This book unravels the trajectories and dilemmas of development in Nigeria since its independence in 1960. Despite enormous human and material resources, development progress in Nigeria has not met expectations. By delving into the various factors that have influenced development efforts and initiatives, Development in Nigeria: Promise on Hold? aims to draw out lessons to help the country to achieve its potential.
In many ways Nigeria typifies the African puzzle of near-misses, a never-ending drive towards development with enormous promise but no real practical output. As in many states within Africa, these failures can be traced to structural inadequacies and the perennial weakness of public institutions. Problems which collectively undermine sustainable development and growth include political corruption, ethnicity, failure of public institutions, distributional injustice, fiscal centralism in a purported federal state, faulty democratic traditions, malevolent elite class, religious and social conflicts, among others. By taking a comprehensive panoramic overview of the country’s historical experience as both a military dictatorship and democracy, Edlyne Eze Anugwom presents a nuanced, comprehensive and contemporary interrogation of the ever-dynamic forces and factors in Nigeria’s development project.
This book’s incisive examination of Nigeria’s development aspirations over time will be of interest to students of Development and African Studies, as well as to practitioners and multilateral agencies involved in development planning and intervention in Nigeria who are looking for strategies for overcoming the challenges facing the country.
Table of Contents
1. Introduction: Plethora of Near Misses and Grandstanding Rhetoric of Nationalism 2. Nigeria: Country, Nation and People 3. Theorizing an Obvious Absurdity 4. Between Public Trust and Private Profit: Political Corruption and Development in Nigeria 5. An Ever-Malignant Tumour: Ethnic Virus and Centrifugal Nationalism in Nigeria 6. The Struggle with Secularism: Religious Conflicts and Violence in Nigeria 7. Boom and Bust: An Economy in Quagmire - Oil and the Diminishing of Economic Development Prospects 8. From Election to Selection: Democracy, Leadership and Development in Nigeria 9: The Niger Delta, Oil Conflict and the Minorities Question 10. Beyond Bakassi: State, Democracy and the Resurgence of Biafran Nationalism in Nigeria 11. Primordial Loyalties, Ethnonationalism and the General Crisis of National Identity 12. Resource Distribution, Marginalization and Sectionalism: Implications for Democracy and Development in Nigeria 13. Federalism and Development in Nigeria: A Balancing Act or Retreat from the Norm 14. Conclusion: Between Unity and Implosion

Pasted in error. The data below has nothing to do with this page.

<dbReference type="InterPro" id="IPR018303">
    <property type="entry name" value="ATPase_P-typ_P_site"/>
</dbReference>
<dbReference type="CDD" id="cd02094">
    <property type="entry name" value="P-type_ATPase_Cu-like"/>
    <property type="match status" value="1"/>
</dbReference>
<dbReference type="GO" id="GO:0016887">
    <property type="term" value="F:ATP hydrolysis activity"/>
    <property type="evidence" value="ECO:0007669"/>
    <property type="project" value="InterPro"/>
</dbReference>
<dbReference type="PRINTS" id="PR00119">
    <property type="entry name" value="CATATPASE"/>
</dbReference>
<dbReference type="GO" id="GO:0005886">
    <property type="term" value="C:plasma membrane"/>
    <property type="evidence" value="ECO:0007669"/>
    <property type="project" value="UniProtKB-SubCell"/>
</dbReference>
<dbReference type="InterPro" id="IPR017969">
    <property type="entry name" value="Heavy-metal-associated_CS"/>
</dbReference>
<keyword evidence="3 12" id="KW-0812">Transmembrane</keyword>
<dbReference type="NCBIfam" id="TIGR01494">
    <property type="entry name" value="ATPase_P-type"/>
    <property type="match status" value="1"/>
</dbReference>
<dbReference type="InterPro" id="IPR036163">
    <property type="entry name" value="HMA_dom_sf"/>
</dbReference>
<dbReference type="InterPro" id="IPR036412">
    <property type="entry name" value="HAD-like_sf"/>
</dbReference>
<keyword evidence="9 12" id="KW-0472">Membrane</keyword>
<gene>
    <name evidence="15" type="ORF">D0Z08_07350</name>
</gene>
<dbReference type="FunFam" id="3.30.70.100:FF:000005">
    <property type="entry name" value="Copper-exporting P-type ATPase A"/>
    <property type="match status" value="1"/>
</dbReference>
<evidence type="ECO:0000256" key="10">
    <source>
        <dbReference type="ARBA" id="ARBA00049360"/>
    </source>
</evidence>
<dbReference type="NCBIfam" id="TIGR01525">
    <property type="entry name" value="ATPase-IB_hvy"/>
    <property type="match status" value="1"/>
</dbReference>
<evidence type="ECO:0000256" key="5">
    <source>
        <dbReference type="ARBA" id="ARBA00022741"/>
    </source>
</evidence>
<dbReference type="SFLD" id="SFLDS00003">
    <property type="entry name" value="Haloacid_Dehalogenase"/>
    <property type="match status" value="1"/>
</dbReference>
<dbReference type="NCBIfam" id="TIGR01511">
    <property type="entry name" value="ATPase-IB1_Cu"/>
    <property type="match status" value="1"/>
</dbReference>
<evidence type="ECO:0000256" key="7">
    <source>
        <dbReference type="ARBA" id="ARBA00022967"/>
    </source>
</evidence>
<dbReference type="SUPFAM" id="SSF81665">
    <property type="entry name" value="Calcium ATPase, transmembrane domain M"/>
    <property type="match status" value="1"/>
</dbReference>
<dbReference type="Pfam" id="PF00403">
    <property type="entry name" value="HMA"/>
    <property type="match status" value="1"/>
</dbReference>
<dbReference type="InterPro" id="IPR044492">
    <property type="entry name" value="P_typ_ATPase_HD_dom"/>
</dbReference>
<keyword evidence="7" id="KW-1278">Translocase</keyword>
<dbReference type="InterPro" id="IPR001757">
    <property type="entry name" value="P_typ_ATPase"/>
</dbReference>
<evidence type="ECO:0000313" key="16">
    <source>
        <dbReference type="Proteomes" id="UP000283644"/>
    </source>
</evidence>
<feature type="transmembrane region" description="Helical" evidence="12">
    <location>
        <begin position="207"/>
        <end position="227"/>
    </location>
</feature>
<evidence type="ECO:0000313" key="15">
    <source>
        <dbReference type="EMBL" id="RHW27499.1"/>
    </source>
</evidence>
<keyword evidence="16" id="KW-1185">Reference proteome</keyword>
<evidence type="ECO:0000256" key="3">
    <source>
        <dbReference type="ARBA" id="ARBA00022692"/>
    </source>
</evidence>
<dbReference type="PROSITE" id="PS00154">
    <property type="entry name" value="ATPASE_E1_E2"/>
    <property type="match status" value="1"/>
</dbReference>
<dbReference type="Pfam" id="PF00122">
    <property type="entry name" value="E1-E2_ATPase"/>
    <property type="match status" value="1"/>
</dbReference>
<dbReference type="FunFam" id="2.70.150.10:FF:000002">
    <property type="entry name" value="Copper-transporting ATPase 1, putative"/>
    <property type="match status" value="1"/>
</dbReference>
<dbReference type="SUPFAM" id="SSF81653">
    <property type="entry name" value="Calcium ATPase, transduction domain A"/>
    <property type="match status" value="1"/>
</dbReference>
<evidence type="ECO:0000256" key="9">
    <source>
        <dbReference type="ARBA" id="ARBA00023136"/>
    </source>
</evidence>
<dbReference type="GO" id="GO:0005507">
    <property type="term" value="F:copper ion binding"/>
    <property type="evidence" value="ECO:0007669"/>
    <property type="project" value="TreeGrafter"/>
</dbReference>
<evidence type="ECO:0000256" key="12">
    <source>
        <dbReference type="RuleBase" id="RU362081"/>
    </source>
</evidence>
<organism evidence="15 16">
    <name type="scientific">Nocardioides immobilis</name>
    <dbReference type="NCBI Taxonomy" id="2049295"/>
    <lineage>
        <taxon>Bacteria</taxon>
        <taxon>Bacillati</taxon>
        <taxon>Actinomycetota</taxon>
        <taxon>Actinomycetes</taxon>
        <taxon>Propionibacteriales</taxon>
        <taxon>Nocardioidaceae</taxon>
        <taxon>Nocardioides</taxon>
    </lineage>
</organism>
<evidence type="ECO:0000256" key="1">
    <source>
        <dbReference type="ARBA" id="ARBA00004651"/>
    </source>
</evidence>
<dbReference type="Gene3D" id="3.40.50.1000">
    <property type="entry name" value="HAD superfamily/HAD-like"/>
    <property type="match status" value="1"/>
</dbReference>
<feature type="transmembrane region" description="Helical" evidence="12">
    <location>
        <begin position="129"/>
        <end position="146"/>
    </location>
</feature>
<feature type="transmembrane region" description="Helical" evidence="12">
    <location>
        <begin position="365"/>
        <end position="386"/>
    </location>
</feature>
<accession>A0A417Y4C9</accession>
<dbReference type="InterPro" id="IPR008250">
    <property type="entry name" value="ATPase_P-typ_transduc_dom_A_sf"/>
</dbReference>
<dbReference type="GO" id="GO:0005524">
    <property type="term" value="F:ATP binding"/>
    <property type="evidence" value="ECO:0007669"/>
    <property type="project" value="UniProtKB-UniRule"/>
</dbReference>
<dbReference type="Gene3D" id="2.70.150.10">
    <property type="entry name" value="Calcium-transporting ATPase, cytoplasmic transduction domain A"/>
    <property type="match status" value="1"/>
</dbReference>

Edlyne Eze Anugwom is Professor at the University of Nigeria, Nsukka.
"Academic critique of Nigeria’s anemic political and economic development has been its own cottage industry since the 1980s. Given Nigeria’s large population and substantial natural resources, the incontrovertible assumption has always been that the country should be much better developed. In this volume, Anugwom lays out all of the most common explanations for Nigeria’s perennial underdevelopment, dedicating chapters to corruption, ethnic nationalism, religious conflict, oil dependency, and problems with Nigeria’s federal structure, among other topics. The book is mostly a synthesis of the various discourses on these subjects in political and social sciences and their application to Nigeria's circumstances of development. As such, there is little in here that will not already be familiar to anyone with a background in Nigerian political economy. However, the elaboration of the themes is cogent, concise, and comprehensive, making it an excellent introductory text for non-specialists and a valuable reference work that brings together many different approaches to Nigerian development in a single volume. A journey through this book leaves the reader with a stronger understanding of the complexity of Nigeria’s development dilemma, for which there is no simple panacea." --M. M. Heaton, Virginia Tech